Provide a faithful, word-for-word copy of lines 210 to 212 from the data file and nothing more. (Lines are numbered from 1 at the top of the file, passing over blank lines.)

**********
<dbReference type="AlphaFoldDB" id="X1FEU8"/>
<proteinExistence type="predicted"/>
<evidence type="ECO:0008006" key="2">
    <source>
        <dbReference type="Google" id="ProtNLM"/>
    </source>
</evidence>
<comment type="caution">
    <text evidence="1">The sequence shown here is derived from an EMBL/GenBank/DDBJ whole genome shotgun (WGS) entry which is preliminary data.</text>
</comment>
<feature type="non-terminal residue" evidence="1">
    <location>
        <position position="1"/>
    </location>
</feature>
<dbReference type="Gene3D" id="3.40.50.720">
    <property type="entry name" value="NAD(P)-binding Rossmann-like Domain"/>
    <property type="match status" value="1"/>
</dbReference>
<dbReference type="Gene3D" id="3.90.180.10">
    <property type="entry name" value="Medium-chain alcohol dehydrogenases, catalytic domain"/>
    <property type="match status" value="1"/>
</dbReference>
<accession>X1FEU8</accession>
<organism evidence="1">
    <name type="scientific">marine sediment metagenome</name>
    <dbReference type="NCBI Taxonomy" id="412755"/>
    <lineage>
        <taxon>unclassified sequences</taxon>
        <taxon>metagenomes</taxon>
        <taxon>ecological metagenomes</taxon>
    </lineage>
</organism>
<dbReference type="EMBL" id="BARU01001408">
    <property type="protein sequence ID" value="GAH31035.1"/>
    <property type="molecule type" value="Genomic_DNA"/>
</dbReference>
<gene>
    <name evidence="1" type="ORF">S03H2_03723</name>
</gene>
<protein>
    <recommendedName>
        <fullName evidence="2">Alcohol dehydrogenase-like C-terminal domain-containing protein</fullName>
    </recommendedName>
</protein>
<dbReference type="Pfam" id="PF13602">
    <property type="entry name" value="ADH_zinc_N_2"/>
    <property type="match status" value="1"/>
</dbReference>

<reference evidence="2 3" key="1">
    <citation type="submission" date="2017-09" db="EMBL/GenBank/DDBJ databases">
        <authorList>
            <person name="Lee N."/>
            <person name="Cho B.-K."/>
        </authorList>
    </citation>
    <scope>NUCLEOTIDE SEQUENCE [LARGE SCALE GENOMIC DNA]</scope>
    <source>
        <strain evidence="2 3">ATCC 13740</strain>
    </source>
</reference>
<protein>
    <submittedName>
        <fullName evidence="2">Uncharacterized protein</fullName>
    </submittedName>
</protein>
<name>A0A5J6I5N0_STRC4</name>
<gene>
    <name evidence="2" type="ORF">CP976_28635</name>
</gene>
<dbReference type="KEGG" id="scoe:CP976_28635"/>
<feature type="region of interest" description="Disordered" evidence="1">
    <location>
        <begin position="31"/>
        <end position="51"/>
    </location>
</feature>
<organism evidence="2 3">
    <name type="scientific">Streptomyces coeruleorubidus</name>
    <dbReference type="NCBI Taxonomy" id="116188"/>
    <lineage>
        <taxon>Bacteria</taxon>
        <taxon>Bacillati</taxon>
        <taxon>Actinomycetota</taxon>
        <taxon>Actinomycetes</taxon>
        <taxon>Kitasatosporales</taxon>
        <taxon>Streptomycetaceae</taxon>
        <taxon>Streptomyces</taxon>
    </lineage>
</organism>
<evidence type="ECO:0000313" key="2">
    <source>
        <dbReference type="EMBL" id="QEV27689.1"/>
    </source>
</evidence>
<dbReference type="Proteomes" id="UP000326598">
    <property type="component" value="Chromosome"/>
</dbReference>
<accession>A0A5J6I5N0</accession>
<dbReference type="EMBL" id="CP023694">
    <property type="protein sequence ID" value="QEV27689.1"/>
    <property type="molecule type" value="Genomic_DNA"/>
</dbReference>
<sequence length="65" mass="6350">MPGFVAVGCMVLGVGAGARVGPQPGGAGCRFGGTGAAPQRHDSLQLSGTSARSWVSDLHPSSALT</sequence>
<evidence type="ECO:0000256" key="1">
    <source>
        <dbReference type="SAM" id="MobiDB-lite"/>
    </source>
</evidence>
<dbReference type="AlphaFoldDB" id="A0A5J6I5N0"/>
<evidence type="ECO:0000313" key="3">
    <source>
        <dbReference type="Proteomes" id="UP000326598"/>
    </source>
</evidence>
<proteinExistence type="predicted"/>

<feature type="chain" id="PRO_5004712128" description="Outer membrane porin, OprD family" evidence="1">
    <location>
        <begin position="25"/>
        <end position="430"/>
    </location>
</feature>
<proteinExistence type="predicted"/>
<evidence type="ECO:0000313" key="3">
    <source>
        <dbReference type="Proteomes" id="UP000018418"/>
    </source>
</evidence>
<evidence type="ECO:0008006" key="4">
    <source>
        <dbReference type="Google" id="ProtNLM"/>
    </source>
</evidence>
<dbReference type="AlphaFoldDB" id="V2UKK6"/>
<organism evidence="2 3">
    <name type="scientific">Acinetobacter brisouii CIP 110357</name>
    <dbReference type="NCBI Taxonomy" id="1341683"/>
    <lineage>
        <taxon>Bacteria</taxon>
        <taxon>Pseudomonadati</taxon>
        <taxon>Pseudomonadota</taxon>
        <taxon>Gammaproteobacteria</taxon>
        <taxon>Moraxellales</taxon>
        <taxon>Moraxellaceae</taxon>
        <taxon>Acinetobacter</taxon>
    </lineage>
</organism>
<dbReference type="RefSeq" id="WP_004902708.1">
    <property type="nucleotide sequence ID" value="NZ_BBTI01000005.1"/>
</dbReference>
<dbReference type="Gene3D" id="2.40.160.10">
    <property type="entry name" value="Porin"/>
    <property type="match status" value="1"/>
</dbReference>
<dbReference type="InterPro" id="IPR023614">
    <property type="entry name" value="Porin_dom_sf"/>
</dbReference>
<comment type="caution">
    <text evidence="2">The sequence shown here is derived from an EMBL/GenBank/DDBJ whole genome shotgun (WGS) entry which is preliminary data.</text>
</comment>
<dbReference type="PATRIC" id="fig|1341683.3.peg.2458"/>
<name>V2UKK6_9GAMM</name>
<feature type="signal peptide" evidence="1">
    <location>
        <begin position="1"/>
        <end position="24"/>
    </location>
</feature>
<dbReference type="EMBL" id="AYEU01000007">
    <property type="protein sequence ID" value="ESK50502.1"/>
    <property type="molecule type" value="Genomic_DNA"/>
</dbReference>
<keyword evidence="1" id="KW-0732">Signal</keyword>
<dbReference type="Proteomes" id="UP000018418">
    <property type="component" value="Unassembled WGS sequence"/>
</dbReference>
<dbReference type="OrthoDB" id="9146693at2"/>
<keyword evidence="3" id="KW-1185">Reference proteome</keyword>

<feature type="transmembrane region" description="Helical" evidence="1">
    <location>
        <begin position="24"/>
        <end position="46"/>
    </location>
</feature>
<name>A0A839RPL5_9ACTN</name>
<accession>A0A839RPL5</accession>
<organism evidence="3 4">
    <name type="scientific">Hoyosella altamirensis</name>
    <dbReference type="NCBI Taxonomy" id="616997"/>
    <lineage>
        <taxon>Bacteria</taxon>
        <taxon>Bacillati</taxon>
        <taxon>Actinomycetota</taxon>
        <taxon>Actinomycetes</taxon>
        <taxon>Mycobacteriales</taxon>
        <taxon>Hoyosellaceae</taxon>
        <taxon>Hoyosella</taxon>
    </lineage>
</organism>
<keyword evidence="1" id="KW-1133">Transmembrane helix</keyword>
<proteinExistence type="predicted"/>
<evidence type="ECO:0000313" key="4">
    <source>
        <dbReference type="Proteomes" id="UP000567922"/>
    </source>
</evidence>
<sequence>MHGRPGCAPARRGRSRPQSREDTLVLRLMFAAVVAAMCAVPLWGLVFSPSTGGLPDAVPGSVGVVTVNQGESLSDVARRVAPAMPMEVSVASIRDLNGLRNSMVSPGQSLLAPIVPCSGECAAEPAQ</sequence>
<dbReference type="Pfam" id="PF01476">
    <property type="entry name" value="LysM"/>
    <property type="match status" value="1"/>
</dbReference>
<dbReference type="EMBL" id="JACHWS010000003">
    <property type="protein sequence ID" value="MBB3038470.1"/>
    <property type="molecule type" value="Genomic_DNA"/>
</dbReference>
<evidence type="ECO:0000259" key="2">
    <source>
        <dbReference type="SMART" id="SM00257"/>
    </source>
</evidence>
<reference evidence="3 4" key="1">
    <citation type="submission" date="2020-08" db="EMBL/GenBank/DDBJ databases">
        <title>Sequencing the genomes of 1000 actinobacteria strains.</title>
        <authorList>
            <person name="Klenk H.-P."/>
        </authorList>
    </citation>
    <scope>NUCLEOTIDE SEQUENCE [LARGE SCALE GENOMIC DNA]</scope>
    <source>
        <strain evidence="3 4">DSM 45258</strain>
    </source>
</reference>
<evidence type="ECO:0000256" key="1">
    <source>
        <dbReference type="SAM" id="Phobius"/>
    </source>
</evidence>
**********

    <property type="match status" value="1"/>
</dbReference>
<dbReference type="EMBL" id="JACHWS010000003">